January 12, 1966
Students of Mrs. Olivia Moe’s 7A reading class in Morehead Elementary School received a pleasant surprise upon their return to school after the Christmas holidays in the form of a letter from Marine Capt. Richard P. Capatosto in Viet Nam.
Mrs. Moe said that the captain is a friend of the father of one of her students and the class had decided to send a Christmas letter to him, telling him of their support of U.S. fighting men in Viet Nam and that they were proud of him as a U.S. representative. The class has been studying current events.
The letter from Capt. Capatosto a member of the 2nd Light AA Missile Battalion, H and S Battery, is dated Dec. 28, 1965. It says:
“Dear Students of the 7A Reading Class,
“When I received your warm and delicately expressive letter, I could not help but flush with pride at being a member of a family of Americans who care enough to express their patriotic beliefs and to comfort a Marine half way around the world with words of assurance concerning our common cause. I shall treasure your letter for the priceless gift that it is.
“As I reflect upon the tone of your words, my thoughts drifted back to my own school days and in particular to my sketchy recollection of ancient Greek history. There one can relive the tale of the greatest warrior of that time, Achilles. You will recall that Achilles, while being held by his heel, was bathed in sacred water, which was to protect him from all harm. And so it did for many battles. Achilles, however, was eventually killed by an arrow in the heel, the one place not covered by the protective ritual.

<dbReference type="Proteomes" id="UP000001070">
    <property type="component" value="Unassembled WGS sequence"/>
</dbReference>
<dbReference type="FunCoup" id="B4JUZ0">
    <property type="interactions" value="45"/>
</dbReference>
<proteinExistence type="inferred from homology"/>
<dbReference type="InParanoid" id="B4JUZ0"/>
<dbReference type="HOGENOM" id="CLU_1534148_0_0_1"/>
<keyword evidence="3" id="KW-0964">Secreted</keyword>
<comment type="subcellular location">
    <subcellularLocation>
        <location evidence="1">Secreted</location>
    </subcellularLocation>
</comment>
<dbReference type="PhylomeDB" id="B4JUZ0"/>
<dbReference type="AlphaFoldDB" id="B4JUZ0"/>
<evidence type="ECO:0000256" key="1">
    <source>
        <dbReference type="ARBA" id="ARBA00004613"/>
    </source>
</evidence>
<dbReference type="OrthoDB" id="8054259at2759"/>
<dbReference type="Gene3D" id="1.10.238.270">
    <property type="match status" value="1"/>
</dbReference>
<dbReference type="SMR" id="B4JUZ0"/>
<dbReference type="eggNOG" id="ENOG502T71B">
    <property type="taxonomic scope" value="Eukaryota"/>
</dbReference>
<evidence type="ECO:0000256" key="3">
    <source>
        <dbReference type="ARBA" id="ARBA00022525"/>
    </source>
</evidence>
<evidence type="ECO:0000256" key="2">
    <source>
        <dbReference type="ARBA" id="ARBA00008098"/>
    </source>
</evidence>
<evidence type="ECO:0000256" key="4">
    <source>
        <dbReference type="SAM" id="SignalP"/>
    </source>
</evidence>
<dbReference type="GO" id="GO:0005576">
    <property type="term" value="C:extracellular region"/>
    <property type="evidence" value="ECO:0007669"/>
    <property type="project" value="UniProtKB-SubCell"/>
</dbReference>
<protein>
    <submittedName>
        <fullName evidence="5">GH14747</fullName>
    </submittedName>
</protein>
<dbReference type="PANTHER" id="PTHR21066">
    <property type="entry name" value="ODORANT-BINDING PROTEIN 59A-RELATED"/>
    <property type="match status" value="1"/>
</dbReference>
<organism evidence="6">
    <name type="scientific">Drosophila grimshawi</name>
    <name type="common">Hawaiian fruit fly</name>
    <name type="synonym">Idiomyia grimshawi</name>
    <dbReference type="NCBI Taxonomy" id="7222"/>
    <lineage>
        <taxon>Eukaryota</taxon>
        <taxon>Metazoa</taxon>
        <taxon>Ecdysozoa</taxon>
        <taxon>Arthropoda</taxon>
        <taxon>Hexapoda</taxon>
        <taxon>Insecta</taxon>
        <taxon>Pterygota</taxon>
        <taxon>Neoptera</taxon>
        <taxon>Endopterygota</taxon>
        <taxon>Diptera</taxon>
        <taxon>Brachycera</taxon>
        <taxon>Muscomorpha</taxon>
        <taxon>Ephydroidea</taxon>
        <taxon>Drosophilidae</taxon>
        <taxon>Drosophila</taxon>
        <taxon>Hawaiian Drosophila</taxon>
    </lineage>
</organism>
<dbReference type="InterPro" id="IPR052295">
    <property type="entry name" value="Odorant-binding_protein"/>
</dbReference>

“I am sure you will agree that our America has also been blessed with a sacred cloak. This evidenced by the nature of our founding, by our heritage, and by the high status we enjoy among the nations of the world.
“The pessimists among us are quick to parallel our present state with that of Sodom and Gomorrah, the Roman Empire and the Babylonian Kingdom who were equally progressive and militarily unconquerable in their day. Each of these nations eventually declined, of course, and historians point to their pitiful display of unity, of that intangible inner strength required of true greatness, as their Achilles heel.
“Through letters like yours, I am thoroughly convinced that this weakness of other nations is the very cement that binds successive generations of Americans into a cohesive, united people.
“The Christophers have an expression which reads like this, ‘It is better to light just one little candle than to curse the darkness.’ There are a few who perceive our current efforts as a ‘corridor of darkness.’ I disagree and wish to thank you and the many like you, who have taken the time and effort to write us of your support. Each of these letters is a ‘light’ and collectively they comprise the torch that is held high by that ‘Great American Lady’ who stands so majestically in New York harbor; a symbol of our cause, our purpose.
“Keep up the good work. We are proud of you.”